Vaccine Breaking News

Vaccine breaking news brought to you by Precision Vaccinations.

Jan 13, 2021 • 5:48 am CST

The Director of the US Centers for Disease Control and Prevention (CDC) Robert Redfield M.D. announced on January 12, 2021, the CDC would require all air passengers entering the USA to present a negative COVID-19 test, taken within 72 hours of departure​, beginning January 26, 2021.

Furthermore, this CDC order requires international airlines to 'deny boarding of passengers if they do not provide documentation of a negative test or recovery before entering the USA.'

The CDC has also issued a Level 4 Travel Health Notice for the United Kingdom (UK) to reduce the introduction and spread of new variants of the SARS-CoV-2 coronavirus. The UK's Public Health England confirmed on December 21, 2020; a novel variant had been identified, B.1.1.7, which was spreading within the UK. As of January 11th, the CDC confirmed (72) B.1.1.7 Lineage Cases in the USA.

Separately, the US Department of State issued a Level 3 Travel Advisory for the UK on January 12th.

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Jan 13, 2021 • 5:20 am CST

The European Medicines Agency (EMA) confirmed it had received an application for conditional marketing authorization for an experimental COVID-19 vaccine developed by AstraZeneca and Oxford University on January 12, 2021. The assessment of the vaccine, known as COVID-19 Vaccine AstraZeneca, will proceed under an accelerated timeline, stated the EMA.

If the EMA concludes that the benefits of the vaccine outweigh its risks in protecting against COVID‑19, it will recommend granting conditional marketing authorization. The European Commission will then fast-track its decision-making process to grant conditional marketing authorization for its Member States.

The AstraZeneca COVID-19 (AZD1222) coronavirus vaccine candidate, formerly known as ChAdOx1 nCoV-19, is made from a virus (ChAdOx1), a weakened version of a common cold virus (adenovirus) that causes infections in chimpanzees, that has been genetically changed so that it can't grow in humans. Genetic material has been added to the ChAdOx1 construct, which is used to make proteins from the SARS-CoV-2 coronavirus called Spike glycoprotein.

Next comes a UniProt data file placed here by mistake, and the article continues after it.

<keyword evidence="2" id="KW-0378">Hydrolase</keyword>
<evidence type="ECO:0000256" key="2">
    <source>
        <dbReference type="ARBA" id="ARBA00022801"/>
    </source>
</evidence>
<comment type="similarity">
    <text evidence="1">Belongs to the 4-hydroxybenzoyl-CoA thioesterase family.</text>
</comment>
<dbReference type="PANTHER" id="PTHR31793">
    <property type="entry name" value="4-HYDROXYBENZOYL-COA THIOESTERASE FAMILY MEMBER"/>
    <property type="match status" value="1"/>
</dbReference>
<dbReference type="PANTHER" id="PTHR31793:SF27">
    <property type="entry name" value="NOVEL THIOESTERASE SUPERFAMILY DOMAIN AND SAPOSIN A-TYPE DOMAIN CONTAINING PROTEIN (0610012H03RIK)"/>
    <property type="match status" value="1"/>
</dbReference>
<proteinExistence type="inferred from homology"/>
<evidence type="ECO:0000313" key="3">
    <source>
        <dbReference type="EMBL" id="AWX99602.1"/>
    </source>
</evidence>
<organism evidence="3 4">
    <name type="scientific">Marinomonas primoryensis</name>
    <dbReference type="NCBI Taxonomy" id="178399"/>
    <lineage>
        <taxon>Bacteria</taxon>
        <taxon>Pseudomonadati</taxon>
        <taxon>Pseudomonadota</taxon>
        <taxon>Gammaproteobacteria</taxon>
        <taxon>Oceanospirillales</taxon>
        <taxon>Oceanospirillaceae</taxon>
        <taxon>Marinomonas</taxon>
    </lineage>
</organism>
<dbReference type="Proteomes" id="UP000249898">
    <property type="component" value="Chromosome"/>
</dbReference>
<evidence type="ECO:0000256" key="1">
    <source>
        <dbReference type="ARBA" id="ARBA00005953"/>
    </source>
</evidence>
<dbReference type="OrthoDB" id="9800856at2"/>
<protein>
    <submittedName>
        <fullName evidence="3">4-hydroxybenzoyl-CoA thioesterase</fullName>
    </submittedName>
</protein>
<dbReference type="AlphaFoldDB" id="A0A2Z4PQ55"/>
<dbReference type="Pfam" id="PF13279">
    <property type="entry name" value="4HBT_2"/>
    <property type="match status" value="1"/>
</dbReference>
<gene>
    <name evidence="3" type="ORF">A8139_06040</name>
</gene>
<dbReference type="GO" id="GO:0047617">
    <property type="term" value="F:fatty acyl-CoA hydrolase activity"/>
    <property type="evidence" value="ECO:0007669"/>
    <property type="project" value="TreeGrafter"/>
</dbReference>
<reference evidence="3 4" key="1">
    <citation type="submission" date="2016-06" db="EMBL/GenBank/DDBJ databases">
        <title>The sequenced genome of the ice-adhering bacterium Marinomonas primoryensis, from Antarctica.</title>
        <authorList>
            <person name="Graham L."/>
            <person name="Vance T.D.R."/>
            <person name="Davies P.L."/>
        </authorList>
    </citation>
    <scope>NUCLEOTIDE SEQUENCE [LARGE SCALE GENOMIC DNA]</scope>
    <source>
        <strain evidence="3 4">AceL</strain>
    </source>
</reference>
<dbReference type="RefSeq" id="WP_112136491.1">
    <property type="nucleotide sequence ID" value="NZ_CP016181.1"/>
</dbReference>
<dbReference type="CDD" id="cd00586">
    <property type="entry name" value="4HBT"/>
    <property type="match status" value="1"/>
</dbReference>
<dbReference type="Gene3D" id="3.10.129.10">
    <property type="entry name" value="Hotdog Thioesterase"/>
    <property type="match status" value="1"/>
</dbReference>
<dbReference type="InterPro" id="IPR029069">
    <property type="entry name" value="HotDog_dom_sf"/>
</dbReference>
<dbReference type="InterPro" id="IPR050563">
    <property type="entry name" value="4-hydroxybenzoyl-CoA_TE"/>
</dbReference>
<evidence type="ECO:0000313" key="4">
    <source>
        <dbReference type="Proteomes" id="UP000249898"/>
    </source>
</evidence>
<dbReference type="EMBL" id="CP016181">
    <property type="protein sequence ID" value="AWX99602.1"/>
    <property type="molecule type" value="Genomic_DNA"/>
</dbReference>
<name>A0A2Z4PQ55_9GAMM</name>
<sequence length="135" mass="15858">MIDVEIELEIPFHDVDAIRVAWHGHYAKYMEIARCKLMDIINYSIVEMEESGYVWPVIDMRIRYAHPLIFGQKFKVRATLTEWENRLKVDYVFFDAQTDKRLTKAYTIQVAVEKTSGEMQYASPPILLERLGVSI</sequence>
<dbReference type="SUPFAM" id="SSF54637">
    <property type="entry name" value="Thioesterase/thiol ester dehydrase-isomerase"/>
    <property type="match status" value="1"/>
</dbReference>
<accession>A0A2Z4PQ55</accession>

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Jan 12, 2021 • 12:38 pm CST

California-based Gilead Sciences, Inc. and Vir Biotechnology, Inc. announced that the companies have entered into a clinical collaboration to evaluate novel therapeutic combination strategies to develop a functional cure for chronic hepatitis B virus (HBV), which affects more than 290 million people worldwide. 

The companies stated they plan to initiate a Phase 2 trial evaluating combination therapy for both treatment-experienced and treatment-naïve people living with HBV. The multi-arm trial will evaluate different combinations of selgantolimod, Gilead’s investigational TLR-8 agonist; VIR-2218, Vir’s investigational small interfering ribonucleic acid (siRNA); and a commercially-sourced, marketed PD-1 antagonist.

The safety and efficacy of selgantolimod and VIR-2218 have not been established. They are investigational compounds, not approved by the U.S. FDA or any other regulatory authority.

Phil Pang, M.D., Ph.D., Chief Medical Officer of Vir Biotechnology, stated in a press release, “We believe a functional cure for the majority of patients will require a reduction of the levels of circulating viral proteins together with an immune boost to stimulate the production of new T-cells that can bring the infection under control."

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Jan 12, 2021 • 9:57 am CST